Grade 3 – This grade of tiling is probably the most commonly used in residential building. It is a great choice for flooring areas that get light to moderate foot traffic like the kitchen and the master bathroom.

Grade 4 – Another great residential tile flooring choice but this grade can stand up to heavier daily foot traffic without losing any of its beauty.

Grade 5 – These are the tiles that can stand up to it all. They are used in really high traffic areas like airport concourses and shopping malls and are the best choice for outdoor projects.

You’ll Never Guess How Easy It Is to Deep Clean Your Kitchen. Try These 7 Simple Hacks


Who doesn’t shudder at the thought of having to deep clean the entire kitchen? All that grease and grime makes you wish you could somehow magically get another kitchen ASAP. But obviously, things just don’t work that way and the job, however gross, has to be done.

Deep cleaning might not be as difficult as you might imagine though. Check out these pro tips below on how to use unconventional methods (aka natural ingredients) to keep your kitchen looking clean and smelling fresh too!

Use baking soda. On everything.

We just love baking soda. Not just because it’s a brilliant recipe ingredient but because it can be used as an all-around ‘everything’ cleaner, especially in the kitchen.

Greasy Oven? Spray the inside with water and sprinkle a generous amount of baking soda all over the inside of your oven. Keep spraying with water after a few hours or so and let sit overnight. You can then scrub off the remnants of your last baked masterpiece off for a clean looking oven.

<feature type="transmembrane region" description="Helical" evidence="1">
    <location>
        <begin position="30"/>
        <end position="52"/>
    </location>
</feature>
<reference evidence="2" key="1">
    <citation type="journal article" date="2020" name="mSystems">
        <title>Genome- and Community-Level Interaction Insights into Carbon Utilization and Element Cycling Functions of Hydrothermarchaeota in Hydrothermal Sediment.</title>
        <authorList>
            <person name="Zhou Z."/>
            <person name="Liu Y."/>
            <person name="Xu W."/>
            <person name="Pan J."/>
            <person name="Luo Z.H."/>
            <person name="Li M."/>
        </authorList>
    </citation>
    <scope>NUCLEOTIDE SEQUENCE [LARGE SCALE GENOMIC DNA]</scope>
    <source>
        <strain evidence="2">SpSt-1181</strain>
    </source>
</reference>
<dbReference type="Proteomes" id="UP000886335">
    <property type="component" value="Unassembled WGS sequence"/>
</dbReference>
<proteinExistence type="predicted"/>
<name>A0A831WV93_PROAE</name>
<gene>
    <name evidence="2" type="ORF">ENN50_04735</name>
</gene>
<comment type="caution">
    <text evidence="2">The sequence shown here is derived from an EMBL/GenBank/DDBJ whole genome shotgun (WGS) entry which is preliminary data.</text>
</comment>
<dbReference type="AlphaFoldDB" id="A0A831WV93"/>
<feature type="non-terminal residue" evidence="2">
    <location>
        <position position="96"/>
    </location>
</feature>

Slimy sink? Although stainless steel sinks are relatively easy to clean, some grease may not come off as easy with ordinary cleaners. Sprinkle baking soda all over the area that needs special attention and scrub away with an old toothbrush. You’ll probably notice your reflection from the shiny sink afterwards.

Kitchen tiles and grout, which does tend to get grimy easily, can also be scrubbed to like new with the simple ingredients of water and baking soda and a toothbrush.

Dispose of the stink with lemon

A garbage disposal is one of the toughest spots in the kitchen to clean. Sadly, they often get rather smelly no matter what you do. Want an easy fix? Just throw in a half slice of lemon through your garbage disposal and let its citrusy power chase away all the stink coming out of the disposal. You can also use this trick on your sink itself by rubbing a slice of lemon all over it.

Deep clean chopping boards with– you guessed it– lemon!

Feeling like your wooden chopping board needs some TLC? Sprinkle a generous amount of salt on the board and use a half slice of lemon to scrub. Not only will this disinfect your cutting board, it will also leave a fresh scent.

Use oils to clean your microwave

Now although that sounds counter-productive, you can totally clean your microwave using essential oils. Saturate a big sponge with water and place it inside your microwave. Fill a spray bottle with water and a few drops of essential oil (lemon essential oil is a favorite) and spray inside. Set your microwave for about 2 minutes and then turn it on. Afterwards, let the sponge cool down enough for you to handle it and use that sponge to wipe out the inside. So easy!